I am convinced that as readers of the Bible we consistently make two fundamental errors.
First, we miss things we should’ve seen and second we ask questions the text was never designed to answer. Nowhere are these errors more obvious than a study of the opening chapters of Genesis. I admit I have blinders that too often keep my from really seeing/hearing the text as it was meant to be seen/heard. As to the first error, I can’t recall how many times I’ve re-read a passage and then noticed something that has been there all along. As to the second error, I have been guilty of asking the text questions that, after further deliberation, it was never meant to answer.
Let me give you an example of each of these errors, from the first chapters of Genesis, that reflect my own interaction with the text.
As an example of missing something in plain sight (but hidden), I direct your attention to Genesis 1:14. In the majority of English translations, you will find the word “seasons” in this text. While “seasons” is not a bad translation, it does not fully reveal what the author was trying to convey. The Hebrew word for “seasons” is “moedim,” which does refer to calendar events but not to summer, winter, spring and fall. The word “moedim” is further explained in Leviticus 23 as specific “appointed times” when G-d desired to meet with His people on an annual calendrical cycle. My error in thinking this referred to an issue of weather cycles came because I was dealing with English language and not Hebrew, and because I was not reading with a view to the entire canon of Biblical texts (ie Leviticus 23).
Never miss a local story.
As to the second error of asking the text questions it was never designed to answer, allow me to use Genesis once again. I grew up in the era where science became incredibly important and where scientific discoveries were happening at a feverish pace. In my estimation, we have placed too much importance on science and found that science doesn’t have all the answers to life’s most important questions. As Darwinian evolution gained prominence in the classrooms of our country, Biblical scholars went back to Genesis to show that “science” and the Bible could be viewed and harmonized with Genesis.
For some time I was guilty of trying to harmonize the science of the Bible in opposition to evolution but eventually realized that Genesis was not addressing the Darwinian theory/hypothesis. For that matter, Genesis is not a book about science at all. I am not promoting evolution nor do I believe evolution, but I also don’t believe we should use Genesis to debate modern scientific “facts” or theories.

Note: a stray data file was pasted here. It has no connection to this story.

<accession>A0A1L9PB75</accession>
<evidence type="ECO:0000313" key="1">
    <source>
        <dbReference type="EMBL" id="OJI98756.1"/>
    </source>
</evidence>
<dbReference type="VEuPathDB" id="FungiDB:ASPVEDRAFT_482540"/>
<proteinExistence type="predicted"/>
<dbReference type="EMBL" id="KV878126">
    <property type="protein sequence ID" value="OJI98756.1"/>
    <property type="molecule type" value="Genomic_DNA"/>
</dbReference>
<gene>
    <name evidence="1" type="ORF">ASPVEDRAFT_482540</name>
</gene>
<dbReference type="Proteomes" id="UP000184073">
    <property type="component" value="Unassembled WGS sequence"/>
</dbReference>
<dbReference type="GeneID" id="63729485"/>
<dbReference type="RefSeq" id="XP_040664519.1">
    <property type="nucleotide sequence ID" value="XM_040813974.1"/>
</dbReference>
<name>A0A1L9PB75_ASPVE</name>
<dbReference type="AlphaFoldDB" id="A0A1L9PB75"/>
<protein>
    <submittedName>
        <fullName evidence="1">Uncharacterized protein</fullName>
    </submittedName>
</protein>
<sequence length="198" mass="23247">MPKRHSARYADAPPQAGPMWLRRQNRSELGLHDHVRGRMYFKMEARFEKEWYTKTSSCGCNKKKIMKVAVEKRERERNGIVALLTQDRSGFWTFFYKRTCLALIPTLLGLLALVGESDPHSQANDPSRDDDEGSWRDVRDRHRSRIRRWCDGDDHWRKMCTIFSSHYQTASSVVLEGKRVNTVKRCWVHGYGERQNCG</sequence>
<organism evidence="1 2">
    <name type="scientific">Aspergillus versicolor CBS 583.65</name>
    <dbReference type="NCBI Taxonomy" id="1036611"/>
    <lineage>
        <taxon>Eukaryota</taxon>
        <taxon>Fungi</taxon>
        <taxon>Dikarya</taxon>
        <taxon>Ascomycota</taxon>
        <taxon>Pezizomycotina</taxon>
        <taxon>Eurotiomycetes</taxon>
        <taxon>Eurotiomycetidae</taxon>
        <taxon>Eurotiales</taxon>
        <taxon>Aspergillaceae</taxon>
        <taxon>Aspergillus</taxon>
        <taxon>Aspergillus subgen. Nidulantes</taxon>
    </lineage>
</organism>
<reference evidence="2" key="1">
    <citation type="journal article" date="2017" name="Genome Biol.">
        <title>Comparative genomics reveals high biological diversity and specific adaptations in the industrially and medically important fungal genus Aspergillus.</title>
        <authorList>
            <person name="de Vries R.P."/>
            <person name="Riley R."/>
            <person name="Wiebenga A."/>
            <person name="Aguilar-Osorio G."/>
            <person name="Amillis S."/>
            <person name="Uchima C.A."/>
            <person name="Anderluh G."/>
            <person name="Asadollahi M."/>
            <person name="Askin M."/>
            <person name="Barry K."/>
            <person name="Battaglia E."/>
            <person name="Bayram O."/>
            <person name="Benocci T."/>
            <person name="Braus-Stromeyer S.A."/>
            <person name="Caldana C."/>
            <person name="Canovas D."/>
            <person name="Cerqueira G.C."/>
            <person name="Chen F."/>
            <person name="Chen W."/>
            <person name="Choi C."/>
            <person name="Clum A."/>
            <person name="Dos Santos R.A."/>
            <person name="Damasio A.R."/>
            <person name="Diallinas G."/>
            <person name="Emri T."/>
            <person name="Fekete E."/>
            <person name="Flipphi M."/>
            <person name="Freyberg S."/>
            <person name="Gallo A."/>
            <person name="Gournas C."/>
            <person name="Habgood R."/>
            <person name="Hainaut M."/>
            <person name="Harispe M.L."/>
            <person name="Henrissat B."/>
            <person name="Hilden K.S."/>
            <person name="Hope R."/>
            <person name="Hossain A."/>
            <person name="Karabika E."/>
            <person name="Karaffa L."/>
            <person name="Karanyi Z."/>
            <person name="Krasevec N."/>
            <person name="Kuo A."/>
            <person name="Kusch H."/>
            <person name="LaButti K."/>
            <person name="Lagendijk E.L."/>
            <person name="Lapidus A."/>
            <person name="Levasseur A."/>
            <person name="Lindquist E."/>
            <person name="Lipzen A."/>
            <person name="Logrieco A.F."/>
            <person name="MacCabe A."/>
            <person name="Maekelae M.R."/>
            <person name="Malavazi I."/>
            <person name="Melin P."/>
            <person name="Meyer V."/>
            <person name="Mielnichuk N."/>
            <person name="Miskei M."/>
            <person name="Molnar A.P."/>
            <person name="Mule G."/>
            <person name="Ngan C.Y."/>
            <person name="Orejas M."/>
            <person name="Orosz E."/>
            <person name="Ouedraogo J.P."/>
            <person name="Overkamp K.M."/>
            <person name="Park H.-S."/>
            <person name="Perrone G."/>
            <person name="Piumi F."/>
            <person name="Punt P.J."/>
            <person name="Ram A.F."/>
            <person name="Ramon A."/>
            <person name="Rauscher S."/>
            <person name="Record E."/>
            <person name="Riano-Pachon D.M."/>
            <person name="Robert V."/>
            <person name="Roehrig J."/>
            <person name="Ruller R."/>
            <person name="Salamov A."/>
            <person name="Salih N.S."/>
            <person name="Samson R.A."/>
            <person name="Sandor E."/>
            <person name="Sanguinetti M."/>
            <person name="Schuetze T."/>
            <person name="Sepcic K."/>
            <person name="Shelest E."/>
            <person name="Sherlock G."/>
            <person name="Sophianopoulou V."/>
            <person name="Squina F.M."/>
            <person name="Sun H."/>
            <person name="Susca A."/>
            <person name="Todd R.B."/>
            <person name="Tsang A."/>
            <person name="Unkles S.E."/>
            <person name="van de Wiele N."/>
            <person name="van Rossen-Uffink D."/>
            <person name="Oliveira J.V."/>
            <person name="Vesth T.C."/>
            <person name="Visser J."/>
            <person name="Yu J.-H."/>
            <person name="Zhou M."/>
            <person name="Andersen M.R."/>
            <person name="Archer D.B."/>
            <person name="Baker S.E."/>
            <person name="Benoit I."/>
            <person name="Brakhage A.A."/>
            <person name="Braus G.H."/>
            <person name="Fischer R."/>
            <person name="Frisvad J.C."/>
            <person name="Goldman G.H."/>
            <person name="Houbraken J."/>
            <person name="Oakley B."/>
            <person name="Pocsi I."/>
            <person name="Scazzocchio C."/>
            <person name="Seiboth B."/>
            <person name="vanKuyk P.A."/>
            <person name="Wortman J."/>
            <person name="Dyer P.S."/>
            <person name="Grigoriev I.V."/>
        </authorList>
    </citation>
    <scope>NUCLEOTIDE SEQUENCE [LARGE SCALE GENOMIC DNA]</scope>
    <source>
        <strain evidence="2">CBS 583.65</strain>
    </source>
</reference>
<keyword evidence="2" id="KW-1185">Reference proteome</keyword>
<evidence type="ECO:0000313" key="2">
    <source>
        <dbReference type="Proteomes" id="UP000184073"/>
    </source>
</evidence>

Several notable Biblical scholars have noticed that the opening chapters of Genesis have resonant language with later texts of the Bible (canonical connections). Hebrew Bible scholar Richard Davidson wrote an article in the Journal of the Adventist Theological Society (Vol 11, Spring 2000) where he noted 17 places where the opening chapters of Genesis had echoes in other places within the Torah (first five books of Hebrew Bible). Davidson noted that there were significant parallels in both language and themes that connected Genesis 1-3 with later texts dealing with the tabernacle/temple and the priests who served those places. This discovery of seeing tabernacle and priestly language in the opening chapters of Genesis has opened many doors of inquiry and is seeing and hearing the text as it was meant to be seen and heard.
Let’s take a look at a connection between Genesis and the priestly language of later texts. In Genesis 2:15, Adam is told to “work/serve” and to “keep/guard” the Garden of Eden. This pairing of Hebrew words is found again in Numbers 3:7-8, where the Levites are to “serve” and “keep” the tabernacle. This correlation of language telegraphs two things to the attentive listener. First, the Garden of Eden is being compared to the tabernacle, and secondly Adam is being compared to a priest. If Adam is functioning as a priest within the Garden Tabernacle, this opens up other possibilities for understanding other aspects of Genesis 1-3.
Let’s explore another feature of Genesis 1 to see how temple language is used within an Ancient Near Eastern context and resonates with other Biblical texts. In Genesis 1:26, man is made in the “image” and “likeness” of G-d. What does this idea of man being an image bearer mean here in the opening chapter of Genesis? If we understand that Eden is a temple, then what do other people put inside their temple?
If you have a temple then you either have an image of your god (idol) or a figurine of the king who rules on behalf of his god. Later in the Bible, we will see images of kings/gods (think Dagan and Nebuchadnezzer), placed inside temples to communicate that the image indicates who rules in that area. Rather than placing an image of Himself, the G-d of Israel asks humanity to function as His image bearers and He places them within the Temple of Eden. Notice that the remaining section of Genesis 1:26 speaks of Adam/humanity “ruling” over the creation just as we would expect based on the language of Temple and images.
Brent Emery can be reached at firstname.lastname@example.org.